Marvel’s Alien #1 Introduces Radical Change to the Alien Lore

Alien #1 Marvel Comics

Table of Contents

Alien #1 – Recap and Review

Marvel Comics has acquired the rights to the Alien Franchise, displacing longtime publisher Dark Horse; as you might expect, they’re making some updates. 

The first issue leaves things mysterious as we meet our hero, Gabriel Cruz, who seems to be suffering from a undisclosed “terminal condition” that may just be an alien embryo put there by the Weyland-Yutani Corporation as part of a secret plot. Nothing out of the ordinary for the alien universe, except we watch this character’s actions over months. 

Alien #1 a glimpse of the new alien queen
A glimpse of the new queen in Marvel Alien #1

Never before has a alien embryo taken that long to mature. Furthermore, Gabriel receives psychological counseling from Bishop the Android. In surreal flashback sequences we see Gabe cocooned in an alien hive, and, what’s that? 

The alien queen appears as she never has before; an entirely anthropomorphic humanoid version of the alien queen rules over the hive? These are some radical changes to the lore!

Writer Phillip Kennedy Johnson keeps the story focused on Gabe as we learn that he is retiring as security chief for the villainous corporation of the Alien Franchise, and we learn glimpses of the back story through Gabe’s counseling by Bishop the android psychotherapist. I found the moment a wonderful piece of writing because we the audience can imagine the creepiness of bearing your soul to a machine which delivers affirmations as though it were a real person with shared human experiences.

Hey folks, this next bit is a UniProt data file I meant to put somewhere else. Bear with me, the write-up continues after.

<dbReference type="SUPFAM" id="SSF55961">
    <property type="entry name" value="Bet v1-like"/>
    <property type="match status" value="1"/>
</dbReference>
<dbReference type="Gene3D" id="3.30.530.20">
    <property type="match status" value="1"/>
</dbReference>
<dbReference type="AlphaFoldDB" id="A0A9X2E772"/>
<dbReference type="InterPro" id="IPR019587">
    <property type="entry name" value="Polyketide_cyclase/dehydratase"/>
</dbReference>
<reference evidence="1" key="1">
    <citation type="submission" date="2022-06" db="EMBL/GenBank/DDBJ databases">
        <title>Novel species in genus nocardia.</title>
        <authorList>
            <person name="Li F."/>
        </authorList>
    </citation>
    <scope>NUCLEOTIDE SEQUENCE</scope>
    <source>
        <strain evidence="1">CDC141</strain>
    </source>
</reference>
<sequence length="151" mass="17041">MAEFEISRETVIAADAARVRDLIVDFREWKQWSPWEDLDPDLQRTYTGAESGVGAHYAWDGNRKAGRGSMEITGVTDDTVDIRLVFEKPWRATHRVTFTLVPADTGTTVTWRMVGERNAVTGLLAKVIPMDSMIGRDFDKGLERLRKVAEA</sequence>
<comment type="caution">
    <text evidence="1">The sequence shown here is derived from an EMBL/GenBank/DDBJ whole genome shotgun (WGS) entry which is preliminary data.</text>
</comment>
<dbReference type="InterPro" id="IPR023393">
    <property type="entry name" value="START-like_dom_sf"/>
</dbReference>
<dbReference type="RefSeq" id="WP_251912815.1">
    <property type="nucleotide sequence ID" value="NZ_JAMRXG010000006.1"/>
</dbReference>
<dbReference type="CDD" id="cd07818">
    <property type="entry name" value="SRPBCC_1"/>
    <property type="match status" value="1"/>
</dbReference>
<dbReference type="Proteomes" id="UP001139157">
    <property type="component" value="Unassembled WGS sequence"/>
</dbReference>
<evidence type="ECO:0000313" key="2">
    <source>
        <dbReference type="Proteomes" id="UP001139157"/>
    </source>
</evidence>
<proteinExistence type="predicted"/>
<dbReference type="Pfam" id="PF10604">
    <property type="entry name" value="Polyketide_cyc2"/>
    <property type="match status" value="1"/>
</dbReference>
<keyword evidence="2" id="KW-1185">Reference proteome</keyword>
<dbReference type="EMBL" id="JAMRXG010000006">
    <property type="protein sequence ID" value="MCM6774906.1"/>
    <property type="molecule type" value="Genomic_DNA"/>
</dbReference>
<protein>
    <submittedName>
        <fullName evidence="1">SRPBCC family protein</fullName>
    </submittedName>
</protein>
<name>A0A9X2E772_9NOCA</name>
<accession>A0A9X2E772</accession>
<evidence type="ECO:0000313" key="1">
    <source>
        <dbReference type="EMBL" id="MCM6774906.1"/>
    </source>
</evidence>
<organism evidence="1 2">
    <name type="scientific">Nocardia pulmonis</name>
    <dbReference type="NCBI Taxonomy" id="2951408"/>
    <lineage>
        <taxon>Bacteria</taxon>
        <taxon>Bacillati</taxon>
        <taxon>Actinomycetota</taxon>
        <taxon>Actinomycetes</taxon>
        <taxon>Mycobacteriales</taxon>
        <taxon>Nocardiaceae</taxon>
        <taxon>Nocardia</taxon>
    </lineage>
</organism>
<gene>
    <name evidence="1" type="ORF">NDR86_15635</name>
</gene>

Bishop plays a good therapist, but it's strange to make a human connection with an artificial person.
Bishop plays a good therapist, but it’s strange to make a human connection with an artificial person.

Gabriel has suffered a horrible psychological trauma for which Bishop seeks to aid in the recovery of lost, possibly repressed, memories.  But the memories are of being cocooned in the alien hive and having an up close encounter with a face-hugger. Shouldn’t Gabe be dead? 

The story tells us that Gabe has to retire from being Security Chief of Epsilon Station. They discuss his terminal condition, but what is he dying from? Presumably, the face huggers we keep seeing in his flashback. 

Except, we watch Gabe express some meaningless sentiments at his going away party where no one seems to know he’s dying. Gabe then takes a month long transit back to a civilized world. And the story follows Gabe and his son Casey over a two month period. No alien embryo ever took that long before. 

And those flashbacks he has? Is that the new look of the Queen alien? 

As you can see, the issue reinterprets the lore of the Alien universe. As someone following the Dark Horse comics, the continuity of the universe became a bit of a straight jacket to the comic storylines. The mystery of the alien organism has been entirely spelled out by the movies the comics seek to emulate, leaving us with an entirely understood and, by now, predictable villain. 

It’s about time someone came along to shake things up with his tired franchise. 

In terms of plot, Casey (Gabe’s son), crusades against Weyland-Yutani and has no respect for his father for having worked there. We can entirely understand Casey’s point. Of course, when Casey steals his Dad’s old security pass to go infiltrate into Epsilon station in order to sabotage it, we are not surprised when he and his co-conspirators find themselves in the bioweapons lab. 

We know where this is going. 

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